What do you think of when you hear “Black History Month”?
Well, it’s not a joke, people, like we only get a month. I don’t know what I think about that. I feel like, in a way, I understand the reason for it; there’s a clear spotlight shining on the contributions of African Americans in our country. And at the same time, I’m in a place where it’s always Black history and education and celebration in my household and in my world. I’m constantly educating myself, learning history that has been erased or hidden. And I want that for my children moving forward and for my nieces and nephews. So those are my thoughts on that.
Why do you think the world needs to learn about our Black History?
Because it exists. Because people walk around with very flimsy ideas about what Black people contribute to the world and who Black people are because a lot of history has been erased and whitewashed. And it really just spills out. The strength, the courage, the resilience, the ingenuity, the wisdom, the love, the joy — it just fills out the human being, and Black people deserve that. It’s really kind of ridiculous, actually, that this is even a question to have to be asked to me. But it really speaks to the power of the narrative of people who have held power for so long. And the destruction that can happen when the narrative is in only one group of people’s hands.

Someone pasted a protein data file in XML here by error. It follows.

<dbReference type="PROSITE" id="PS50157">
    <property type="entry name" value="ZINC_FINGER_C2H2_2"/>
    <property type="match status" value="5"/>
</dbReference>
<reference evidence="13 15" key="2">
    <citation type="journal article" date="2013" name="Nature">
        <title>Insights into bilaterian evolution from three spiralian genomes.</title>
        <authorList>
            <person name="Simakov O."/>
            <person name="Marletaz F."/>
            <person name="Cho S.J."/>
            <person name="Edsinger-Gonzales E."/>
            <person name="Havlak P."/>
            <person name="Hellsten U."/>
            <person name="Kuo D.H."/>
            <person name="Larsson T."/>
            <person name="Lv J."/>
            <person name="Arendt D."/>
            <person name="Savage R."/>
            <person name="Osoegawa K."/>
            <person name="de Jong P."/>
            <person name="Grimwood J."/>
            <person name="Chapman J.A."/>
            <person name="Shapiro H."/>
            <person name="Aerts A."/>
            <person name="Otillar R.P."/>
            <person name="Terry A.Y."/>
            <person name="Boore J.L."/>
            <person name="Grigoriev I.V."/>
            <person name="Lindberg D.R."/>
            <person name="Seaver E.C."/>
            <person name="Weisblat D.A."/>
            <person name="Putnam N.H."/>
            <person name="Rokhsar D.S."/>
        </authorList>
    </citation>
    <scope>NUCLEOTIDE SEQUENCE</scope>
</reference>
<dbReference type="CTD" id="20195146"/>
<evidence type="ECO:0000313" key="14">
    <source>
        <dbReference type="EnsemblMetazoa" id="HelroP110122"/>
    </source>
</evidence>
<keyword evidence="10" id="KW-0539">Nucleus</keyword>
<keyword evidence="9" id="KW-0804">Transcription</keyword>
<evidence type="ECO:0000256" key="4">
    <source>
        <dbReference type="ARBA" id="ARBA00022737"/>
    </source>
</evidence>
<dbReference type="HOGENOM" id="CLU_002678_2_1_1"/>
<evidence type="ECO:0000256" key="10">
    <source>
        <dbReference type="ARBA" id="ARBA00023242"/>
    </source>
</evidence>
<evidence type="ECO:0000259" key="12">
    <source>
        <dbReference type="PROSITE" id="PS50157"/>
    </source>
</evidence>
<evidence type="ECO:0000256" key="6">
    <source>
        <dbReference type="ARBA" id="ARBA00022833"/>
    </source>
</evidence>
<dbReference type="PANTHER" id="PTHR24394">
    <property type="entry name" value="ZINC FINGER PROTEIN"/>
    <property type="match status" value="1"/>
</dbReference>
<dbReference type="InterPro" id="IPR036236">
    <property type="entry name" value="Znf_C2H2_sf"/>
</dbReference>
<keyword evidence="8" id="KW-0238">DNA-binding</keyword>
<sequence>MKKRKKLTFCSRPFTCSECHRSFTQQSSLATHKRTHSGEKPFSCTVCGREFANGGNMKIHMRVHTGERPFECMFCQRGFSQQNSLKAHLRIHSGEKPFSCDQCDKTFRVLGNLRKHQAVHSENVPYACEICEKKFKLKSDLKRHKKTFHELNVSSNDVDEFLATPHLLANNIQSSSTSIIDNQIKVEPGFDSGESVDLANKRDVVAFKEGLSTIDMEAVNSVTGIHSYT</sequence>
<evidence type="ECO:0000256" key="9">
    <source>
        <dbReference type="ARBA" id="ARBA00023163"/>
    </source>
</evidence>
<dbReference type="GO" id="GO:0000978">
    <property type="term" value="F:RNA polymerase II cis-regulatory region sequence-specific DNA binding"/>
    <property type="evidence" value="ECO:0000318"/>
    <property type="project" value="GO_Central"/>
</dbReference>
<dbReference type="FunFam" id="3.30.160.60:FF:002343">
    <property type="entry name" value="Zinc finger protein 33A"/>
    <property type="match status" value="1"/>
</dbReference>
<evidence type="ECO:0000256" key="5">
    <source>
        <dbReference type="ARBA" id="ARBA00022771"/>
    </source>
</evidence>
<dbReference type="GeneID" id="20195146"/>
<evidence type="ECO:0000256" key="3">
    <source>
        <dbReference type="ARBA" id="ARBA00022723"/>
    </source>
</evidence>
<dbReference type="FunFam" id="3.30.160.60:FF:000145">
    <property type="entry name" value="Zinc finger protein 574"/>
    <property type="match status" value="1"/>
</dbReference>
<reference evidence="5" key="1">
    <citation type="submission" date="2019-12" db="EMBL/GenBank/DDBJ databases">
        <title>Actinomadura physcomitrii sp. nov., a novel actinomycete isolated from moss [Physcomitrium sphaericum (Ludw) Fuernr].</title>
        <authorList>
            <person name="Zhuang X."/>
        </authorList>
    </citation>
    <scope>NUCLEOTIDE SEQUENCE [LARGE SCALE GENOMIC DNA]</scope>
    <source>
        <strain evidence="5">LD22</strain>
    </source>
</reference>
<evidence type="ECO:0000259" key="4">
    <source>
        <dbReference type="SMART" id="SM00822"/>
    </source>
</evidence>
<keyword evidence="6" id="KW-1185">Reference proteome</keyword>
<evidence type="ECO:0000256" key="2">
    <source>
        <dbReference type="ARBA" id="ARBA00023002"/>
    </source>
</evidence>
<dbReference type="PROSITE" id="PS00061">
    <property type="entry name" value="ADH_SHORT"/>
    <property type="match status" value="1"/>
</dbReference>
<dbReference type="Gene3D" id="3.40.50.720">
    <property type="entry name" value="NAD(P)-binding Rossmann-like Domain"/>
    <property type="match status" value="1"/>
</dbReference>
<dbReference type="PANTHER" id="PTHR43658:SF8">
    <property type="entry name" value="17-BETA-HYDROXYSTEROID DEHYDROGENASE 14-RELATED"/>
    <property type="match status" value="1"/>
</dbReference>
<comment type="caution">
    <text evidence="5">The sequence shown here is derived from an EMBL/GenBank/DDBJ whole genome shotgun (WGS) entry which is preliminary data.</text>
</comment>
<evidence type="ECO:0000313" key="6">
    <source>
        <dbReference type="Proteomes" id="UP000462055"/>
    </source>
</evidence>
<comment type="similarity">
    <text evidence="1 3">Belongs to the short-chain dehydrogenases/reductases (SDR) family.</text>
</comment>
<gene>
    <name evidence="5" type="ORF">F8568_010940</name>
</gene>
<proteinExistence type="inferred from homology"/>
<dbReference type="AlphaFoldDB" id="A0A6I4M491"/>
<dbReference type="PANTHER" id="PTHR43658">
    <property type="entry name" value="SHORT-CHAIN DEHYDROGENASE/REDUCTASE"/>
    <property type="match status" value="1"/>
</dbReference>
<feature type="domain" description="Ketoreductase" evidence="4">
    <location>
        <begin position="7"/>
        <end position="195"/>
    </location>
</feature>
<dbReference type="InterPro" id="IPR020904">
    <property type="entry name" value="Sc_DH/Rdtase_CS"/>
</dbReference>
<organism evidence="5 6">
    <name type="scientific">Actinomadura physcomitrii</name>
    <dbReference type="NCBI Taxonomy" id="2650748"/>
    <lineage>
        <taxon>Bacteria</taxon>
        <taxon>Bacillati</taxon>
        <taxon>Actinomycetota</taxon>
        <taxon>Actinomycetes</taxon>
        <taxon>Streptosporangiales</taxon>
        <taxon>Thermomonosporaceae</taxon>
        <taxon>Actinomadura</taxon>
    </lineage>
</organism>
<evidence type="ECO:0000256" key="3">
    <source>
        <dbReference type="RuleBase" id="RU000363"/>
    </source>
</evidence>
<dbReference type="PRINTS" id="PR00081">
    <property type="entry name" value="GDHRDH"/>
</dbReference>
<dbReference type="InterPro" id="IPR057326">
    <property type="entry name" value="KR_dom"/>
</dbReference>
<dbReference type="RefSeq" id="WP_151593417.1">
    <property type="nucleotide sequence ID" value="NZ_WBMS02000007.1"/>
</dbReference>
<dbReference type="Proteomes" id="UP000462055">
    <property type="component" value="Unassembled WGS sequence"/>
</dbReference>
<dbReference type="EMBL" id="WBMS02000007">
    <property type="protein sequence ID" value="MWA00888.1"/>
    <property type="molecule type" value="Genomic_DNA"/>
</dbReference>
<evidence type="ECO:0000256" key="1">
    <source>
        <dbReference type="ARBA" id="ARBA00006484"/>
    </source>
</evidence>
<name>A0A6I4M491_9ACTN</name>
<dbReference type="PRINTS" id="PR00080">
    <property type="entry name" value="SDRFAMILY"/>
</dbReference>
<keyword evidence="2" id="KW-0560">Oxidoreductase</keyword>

Is there a specific Black creative that inspires you? Why?
There are a ton. One that comes to mind presently is Ella Fitzgerald. One, because she came from really challenging circumstances, but also that she — I think she says her story is she went to the Apollo Theater in New York for the talent night as a dancer. I think she said she saw the acts before her, and she was like, ‘Oh, I’m not a dancer,’ and she decided to sing. There’s something about the way she sings and can bounce off of notes that is really inspiring to me. And that she was able to sing with the Chick Webb Orchestra, and from a very young age, just take care of her business. That, to me, was quite amazing. So, she’s one of them.
And there’s just so many artists who inspire me. I’m going to give you three more. Mahalia Jackson, who is a gospel singer. I recently witnessed a performance of hers in a documentary that Questlove [Ahmir “Questlove” Johnson] produced called Summer of Soul. It had footage of a concert that happened in New York, in Harlem, in 1969. Just to witness somebody who let themselves be fully taken over, by spirit, by music, by what’s coming through, that has been really inspiring.